The reason it took so long to actually get to frying up some taters was a jam-packed schedule filled with three amazing EatWith meals we hosted in eight days, family and friend gatherings for Rosh Hashanah, and a kitchen internship I started at Porsena under Chef Sara Jenkins (and for the next few weeks on Mondays under Chef Louisa Shafia at Lakh Lakh her Persian pop-up) So lots of awesome time in kitchens..sadly just no time for tots.
Tater tots always seemed liked one of those foods that “shouldn’t be too hard to make at home” and yet I don’t know many people who’ve attempted to create them in their own kitchens. It’s definitely way easier to buy a bag of frozen taters and then heat them up on demand but there’s something special about doing these homemade (isn’t there always?).On the tots scale these place way above the frozen kind but still slightly below my all time favorite tots -I think those are just unattainable greatness. These are spectacular, taste “real”, are super satisfying, and totally customizable (a good quality in any tot).
The truth is, they aren’t hard to make. The biggest commitment is time because you need to work in small batches but even then it’s not so long before you have a warm, crunchy, savory, salty bowl of tater tots sitting in front of you.
When I was ready to chow down on the tots I took a trip to the refrigerator to see what I could whip up for a dip and stumbled on half a container of sour cream. For one of the EatWith’s we did a make-you-own-taco dinner and there were still leftovers! I kind of forgot about that meal and was so surprised when I found the sour cream. We’re both lactose intolerant and it’s just one of those ingredients that gets used significantly less in our home.These tots were SO GOOD and would make for a perfect fall snack for anyone at anytime. You can add any “flavorings” you want -spices, meats, cheeses, vegetables. Just make sure if it’s a solid food flavor you’re adding that you don’t put too much in or the tots won’t hold together when you fry them. This recipe also works the same if you used white russet potatoes, they just won’t darken as much as these, even if you cook them for the same amount of time. Sweet potatoes just take on the color faster – the ones you see in the photos aren’t burnt.Also, if anyone ends up trying this with butternut squash (on my to-do list) please let me know how they turn out.All these tots needed when I was done with them was a beer and a football game.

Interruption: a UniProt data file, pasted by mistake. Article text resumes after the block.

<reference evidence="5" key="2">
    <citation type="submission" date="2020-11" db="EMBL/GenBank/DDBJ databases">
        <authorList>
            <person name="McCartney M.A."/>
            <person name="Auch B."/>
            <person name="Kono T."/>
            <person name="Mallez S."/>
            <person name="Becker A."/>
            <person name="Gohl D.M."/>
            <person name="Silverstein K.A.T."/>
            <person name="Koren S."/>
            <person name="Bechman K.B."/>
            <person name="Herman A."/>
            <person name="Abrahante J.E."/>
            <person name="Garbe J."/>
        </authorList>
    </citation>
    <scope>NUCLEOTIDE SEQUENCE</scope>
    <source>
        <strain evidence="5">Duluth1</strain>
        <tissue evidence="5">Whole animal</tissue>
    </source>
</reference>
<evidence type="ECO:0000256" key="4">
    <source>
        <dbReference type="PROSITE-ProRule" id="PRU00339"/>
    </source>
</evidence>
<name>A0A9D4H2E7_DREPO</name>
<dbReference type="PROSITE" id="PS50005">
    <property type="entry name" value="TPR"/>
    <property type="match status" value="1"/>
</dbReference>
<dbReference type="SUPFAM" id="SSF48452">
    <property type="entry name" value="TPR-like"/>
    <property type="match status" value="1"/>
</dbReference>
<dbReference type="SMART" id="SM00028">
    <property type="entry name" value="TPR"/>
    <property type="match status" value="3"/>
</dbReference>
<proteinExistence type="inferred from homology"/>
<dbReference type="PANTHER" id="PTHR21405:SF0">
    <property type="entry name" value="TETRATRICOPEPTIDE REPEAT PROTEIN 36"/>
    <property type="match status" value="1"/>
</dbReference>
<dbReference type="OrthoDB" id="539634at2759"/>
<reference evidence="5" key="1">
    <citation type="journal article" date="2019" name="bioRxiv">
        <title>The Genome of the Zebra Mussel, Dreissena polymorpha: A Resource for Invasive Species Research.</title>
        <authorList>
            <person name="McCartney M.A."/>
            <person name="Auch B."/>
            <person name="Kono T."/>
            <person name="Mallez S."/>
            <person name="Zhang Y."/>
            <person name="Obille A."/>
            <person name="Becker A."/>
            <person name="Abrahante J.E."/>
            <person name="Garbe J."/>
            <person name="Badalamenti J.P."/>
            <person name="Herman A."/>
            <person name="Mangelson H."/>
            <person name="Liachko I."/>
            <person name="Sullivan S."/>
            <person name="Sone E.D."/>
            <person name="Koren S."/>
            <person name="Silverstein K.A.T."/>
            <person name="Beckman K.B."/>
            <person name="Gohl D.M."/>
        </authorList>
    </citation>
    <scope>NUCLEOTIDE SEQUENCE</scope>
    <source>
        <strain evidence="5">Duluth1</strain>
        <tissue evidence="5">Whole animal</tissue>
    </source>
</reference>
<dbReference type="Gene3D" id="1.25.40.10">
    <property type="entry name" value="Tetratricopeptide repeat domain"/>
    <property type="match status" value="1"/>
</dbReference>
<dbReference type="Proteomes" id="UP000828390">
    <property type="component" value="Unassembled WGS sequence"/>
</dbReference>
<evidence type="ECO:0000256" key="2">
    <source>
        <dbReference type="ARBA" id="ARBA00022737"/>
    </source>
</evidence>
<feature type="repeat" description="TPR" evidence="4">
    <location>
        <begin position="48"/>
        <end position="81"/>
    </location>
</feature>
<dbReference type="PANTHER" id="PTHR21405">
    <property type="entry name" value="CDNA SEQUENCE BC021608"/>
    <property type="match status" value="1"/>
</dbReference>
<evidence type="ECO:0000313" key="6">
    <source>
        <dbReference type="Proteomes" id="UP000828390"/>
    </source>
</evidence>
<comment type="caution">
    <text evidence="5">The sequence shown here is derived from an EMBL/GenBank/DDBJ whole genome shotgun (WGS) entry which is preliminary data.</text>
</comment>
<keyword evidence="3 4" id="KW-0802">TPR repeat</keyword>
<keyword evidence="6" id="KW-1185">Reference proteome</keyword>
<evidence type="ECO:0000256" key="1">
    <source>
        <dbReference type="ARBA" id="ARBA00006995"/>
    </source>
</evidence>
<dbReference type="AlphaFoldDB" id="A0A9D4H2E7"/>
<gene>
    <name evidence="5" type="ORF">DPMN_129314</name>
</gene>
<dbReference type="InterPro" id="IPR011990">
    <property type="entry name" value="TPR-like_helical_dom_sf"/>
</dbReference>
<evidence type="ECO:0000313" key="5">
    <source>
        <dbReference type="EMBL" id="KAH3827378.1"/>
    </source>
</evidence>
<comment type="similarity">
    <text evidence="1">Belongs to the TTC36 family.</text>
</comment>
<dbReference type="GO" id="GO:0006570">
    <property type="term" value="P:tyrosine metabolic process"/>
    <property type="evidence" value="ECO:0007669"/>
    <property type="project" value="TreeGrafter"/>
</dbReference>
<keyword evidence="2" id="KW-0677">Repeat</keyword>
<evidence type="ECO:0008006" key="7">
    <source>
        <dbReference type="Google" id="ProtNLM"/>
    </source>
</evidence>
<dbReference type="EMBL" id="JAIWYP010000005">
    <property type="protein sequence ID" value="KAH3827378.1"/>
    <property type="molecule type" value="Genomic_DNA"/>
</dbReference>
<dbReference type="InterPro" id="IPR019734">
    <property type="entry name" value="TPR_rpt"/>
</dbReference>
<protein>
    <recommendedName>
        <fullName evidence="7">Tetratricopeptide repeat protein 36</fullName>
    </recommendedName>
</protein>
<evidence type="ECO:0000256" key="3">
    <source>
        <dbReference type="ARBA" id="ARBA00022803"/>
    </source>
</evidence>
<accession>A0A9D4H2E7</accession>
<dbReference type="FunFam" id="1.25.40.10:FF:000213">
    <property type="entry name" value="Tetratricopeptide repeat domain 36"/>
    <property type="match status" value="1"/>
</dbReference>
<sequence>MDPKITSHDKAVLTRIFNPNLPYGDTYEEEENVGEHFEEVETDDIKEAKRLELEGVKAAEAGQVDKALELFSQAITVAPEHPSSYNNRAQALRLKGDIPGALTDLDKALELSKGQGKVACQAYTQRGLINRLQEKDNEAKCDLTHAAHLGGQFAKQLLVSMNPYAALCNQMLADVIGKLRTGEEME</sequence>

Cheddar and Scallion Sweet Potato Tots

Serves: 2-4

Ingredients
  • 2 pounds Sweet potatoes (about 2 large potatoes), peeled and cut into 1-inch cubes
  • 2 quarts Canola oil (you can also use peanut or vegetable - anything with a high smoke point)
  • 1½ tsp Kosher salt
  • ½ tsp Garlic salt (optional..if used, cut kosher salt by ½ tsp)
  • 1 Tbsp Cornstarch or potato starch
  • ½ tsp White sugar
  • 2 ounces Shredded cheddar cheese (plus more if you're like me and need to snack on it...or melt it over the tots!)
  • 2-3 Scallions sliced into thin rings (white and green parts)
  • Black pepper
Instructions
  1. Put the peeled and cubed potatoes in a bowl of cold water and agitate for 10 seconds by sloshing them around with your hands in the water. Remove them from the water and place them in a fine mesh strainer. Let them drain for at least 5 minutes.